Chaos at the PennDOT

Now that Commonwealth Court Judge Robert Simpson has given the green light to Pennsylvania’s strictest in-the-nation Voter ID Law, tens of thousands of Pennsylvanians will have to make their way to their local PennDOT office to get a photo ID. We can tell you, it won’t be easy.

Pennsylvania's Natural Gas Tax Giveaway Exceeds $500 Million Mark

Blog post updated: September 11, 2012

The state's Department of Environmental Production (DEP) recently published a biannual report on Marcellus Shale production in Pennsylvania. (Most states require monthly reporting, but that is a different story.) In the data, we can now see how much the state has really given away by refusing to put a robust gas extraction tax in place — and the sum is staggering.

Midday Must Reads: Vouchers Advocate to Lead Chester Upland's Recovery and Mortgage Assistance Reborn

There is some dismay in the Chester Upland School District about the state's appointment of Joe Watkins, who heads a political action committee that supports school vouchers, to lead the school district's financial recovery process.

Third and State Recap: Weak Jobs Report for July, Water Polo and the Economy, and the Ryan Budget in PA

Over the past two weeks, we have been busy blogging about July reports on jobs and state revenues, how much the Ryan budget would cost Pennsylvania, what water polo swimsuit malfunctions have to do with the economy, and much more.

IN CASE YOU MISSED IT

  • On jobs and the economy, Mark Price analyzed Pennsylvania's jobs report for July, and the news was not good.
  • On the state budget, Michael Wood wrote that July tax collections were solid, starting the commonwealth out on the right foot in the new fiscal year.
  • On the federal budget, Jamar Thrasher blogged about a new Center on Budget and Policy Priorities report estimating that Pennsylvania would lose more than $1 billion in federal funding for education, law enforcement, clean water, and other projects under the federal budget proposed by Congressman Paul Ryan.
  • On the economy and regulations, Steve Herzenberg noted that the need for rules to discourage water polo players from ripping off each other’s swimsuits underscores the need for regulations to promote more constructive competition in our economy. (You can also listen here to Steve discuss this theme while guest hosting The Rick Smith Show August 8.)
  • On education, Jamar Thrasher blogged about a Pittsburgh Post-Gazette article detailing how charter schools play by a different set of rules than public schools.
  • In Morning Must Reads over the past two weeks, Mark Price highlighted news reports on the Corbett administration's decision to end programs that help low-income households file their taxes; people impacted by the elimination of General Assistance in Pennsylvania; the need for paid sick leave for more than 40 million American workers; and even more resources on the Ryan budget plan.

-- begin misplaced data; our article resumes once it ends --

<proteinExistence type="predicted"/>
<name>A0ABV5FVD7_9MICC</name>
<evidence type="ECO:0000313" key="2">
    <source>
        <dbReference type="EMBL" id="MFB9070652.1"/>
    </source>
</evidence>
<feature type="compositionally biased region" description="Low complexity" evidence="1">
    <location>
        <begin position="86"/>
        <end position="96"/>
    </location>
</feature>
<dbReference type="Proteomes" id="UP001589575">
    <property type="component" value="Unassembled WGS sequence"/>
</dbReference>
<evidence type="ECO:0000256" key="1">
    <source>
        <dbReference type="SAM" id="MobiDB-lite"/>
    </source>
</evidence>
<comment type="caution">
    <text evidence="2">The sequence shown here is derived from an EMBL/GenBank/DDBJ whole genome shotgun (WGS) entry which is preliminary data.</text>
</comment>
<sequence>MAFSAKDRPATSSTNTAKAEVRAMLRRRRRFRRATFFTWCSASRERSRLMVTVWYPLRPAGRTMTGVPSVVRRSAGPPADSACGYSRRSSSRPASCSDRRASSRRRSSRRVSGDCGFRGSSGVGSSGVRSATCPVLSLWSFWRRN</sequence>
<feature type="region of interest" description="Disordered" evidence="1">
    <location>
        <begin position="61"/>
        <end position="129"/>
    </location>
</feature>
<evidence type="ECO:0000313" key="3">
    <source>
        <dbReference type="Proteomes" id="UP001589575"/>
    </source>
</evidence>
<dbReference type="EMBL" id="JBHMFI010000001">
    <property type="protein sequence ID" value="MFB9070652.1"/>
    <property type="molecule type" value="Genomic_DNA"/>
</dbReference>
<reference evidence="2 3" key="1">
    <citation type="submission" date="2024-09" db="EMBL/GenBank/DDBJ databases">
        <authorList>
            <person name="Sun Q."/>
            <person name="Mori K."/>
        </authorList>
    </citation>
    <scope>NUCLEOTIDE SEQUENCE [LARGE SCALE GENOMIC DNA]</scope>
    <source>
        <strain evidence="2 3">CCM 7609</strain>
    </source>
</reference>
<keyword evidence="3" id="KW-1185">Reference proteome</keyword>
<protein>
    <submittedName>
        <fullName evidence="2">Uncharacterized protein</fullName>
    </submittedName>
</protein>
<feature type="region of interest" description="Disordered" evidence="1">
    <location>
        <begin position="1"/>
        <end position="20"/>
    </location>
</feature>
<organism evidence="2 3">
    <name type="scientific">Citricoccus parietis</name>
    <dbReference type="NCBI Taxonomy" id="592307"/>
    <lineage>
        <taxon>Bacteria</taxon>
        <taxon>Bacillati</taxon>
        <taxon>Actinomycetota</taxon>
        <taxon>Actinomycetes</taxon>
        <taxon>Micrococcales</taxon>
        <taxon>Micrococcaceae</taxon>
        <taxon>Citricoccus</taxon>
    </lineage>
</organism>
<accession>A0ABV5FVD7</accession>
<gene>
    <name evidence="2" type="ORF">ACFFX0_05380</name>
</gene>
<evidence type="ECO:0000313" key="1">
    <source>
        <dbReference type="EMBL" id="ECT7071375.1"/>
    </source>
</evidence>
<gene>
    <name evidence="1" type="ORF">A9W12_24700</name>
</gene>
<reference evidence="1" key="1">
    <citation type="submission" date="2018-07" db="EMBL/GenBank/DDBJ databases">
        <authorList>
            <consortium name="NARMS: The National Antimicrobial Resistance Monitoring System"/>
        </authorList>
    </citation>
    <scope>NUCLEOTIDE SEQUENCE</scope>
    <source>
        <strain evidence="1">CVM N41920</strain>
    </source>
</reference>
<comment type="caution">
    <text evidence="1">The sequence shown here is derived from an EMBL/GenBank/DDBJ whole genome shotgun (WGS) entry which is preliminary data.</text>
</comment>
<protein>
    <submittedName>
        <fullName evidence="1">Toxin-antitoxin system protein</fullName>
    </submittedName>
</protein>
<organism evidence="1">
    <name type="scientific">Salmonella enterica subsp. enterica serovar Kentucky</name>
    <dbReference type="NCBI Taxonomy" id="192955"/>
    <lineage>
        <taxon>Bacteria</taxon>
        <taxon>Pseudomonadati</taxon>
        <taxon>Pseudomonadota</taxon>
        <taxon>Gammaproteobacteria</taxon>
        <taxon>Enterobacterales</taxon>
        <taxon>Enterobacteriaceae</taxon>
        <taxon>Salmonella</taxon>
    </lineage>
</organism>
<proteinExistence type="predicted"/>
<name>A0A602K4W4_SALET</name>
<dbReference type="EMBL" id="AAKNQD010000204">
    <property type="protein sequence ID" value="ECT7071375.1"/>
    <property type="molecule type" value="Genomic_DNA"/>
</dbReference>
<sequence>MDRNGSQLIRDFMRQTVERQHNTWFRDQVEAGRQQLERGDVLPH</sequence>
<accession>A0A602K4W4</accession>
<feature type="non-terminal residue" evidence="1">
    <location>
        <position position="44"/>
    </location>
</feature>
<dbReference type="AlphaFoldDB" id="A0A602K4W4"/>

• And in a Friday Funny today, Chris Lilienthal shared a Monty Python clip about some rather enthusiastic Mosquito Hunters that had some of us thinking about the state's new Voter ID Law.

More blog posts next week. Keep us bookmarked and join the conversation!

Friday Funny: Voter ID and Mosquito Hunting

This comes to us via Twitter from Dr. Chris Hughes, a critical care and hospice physician in Pittsburgh and the state director of Doctors for America. He likens the state's new Voter ID Law to Monty Python's rather enthusiastic mosquito hunters. Watch the clip and tell us what you think.

It's Jobs Thursday in Pennsylvania and the News Ain't Good

Pennsylvania's unemployment rate shot up three-tenths of a point in July to 7.9%. Just two months before in May, the rate was 7.4%. Total nonfarm jobs in the state were down 3,100 in July.

Morning Must Reads: Helping the Poor Not a Core Mission of the PA Department of Public Welfare?

The Philadelphia Inquirer this morning reports on the move by the Corbett administration to end programs that help low-income households file their taxes.

These programs are especially important because they raise the rate at which low-income households file for the Earned Income Tax Credit (EITC). The credit provides these households with much-needed income that ends up getting spent in the local community.

Asked about the cuts, a spokesperson for the Department of Public Welfare, an agency that spent thousands on a flagpole recently, noted that helping people to apply for the EITC is not a core service of the Department of Public Welfare.

Insufficient Oversight of Charter Schools in Pennsylvania

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In preparation for the back-to-school craze that will soon hit all American school children, let's have some fun by talking about schools — specifically, public schools and charter schools! 

Ryan Budget Would Cost Pennsylvania More Than $1 Billion in Federal Funds

The Center on Budget and Policy Priorities estimates Pennsylvania would lose more than $1 billion in federal funding for education, law enforcement, clean water, and other state and local government projects under the federal budget proposed by Congressman Paul Ryan. The plan also includes cuts to Medicaid and highway projects, costing Pennsylvania jobs.

Morning Must Reads: Your End of Summer Reading Assignment - Understanding the Ryan Budget

Hi all, a combination of vacations and the rush to finish the State of Working Pennsylvania 2012 mean our blogging could be a bit spotty over the next week or so. Bygones!

Onto today's Morning Must Reads.

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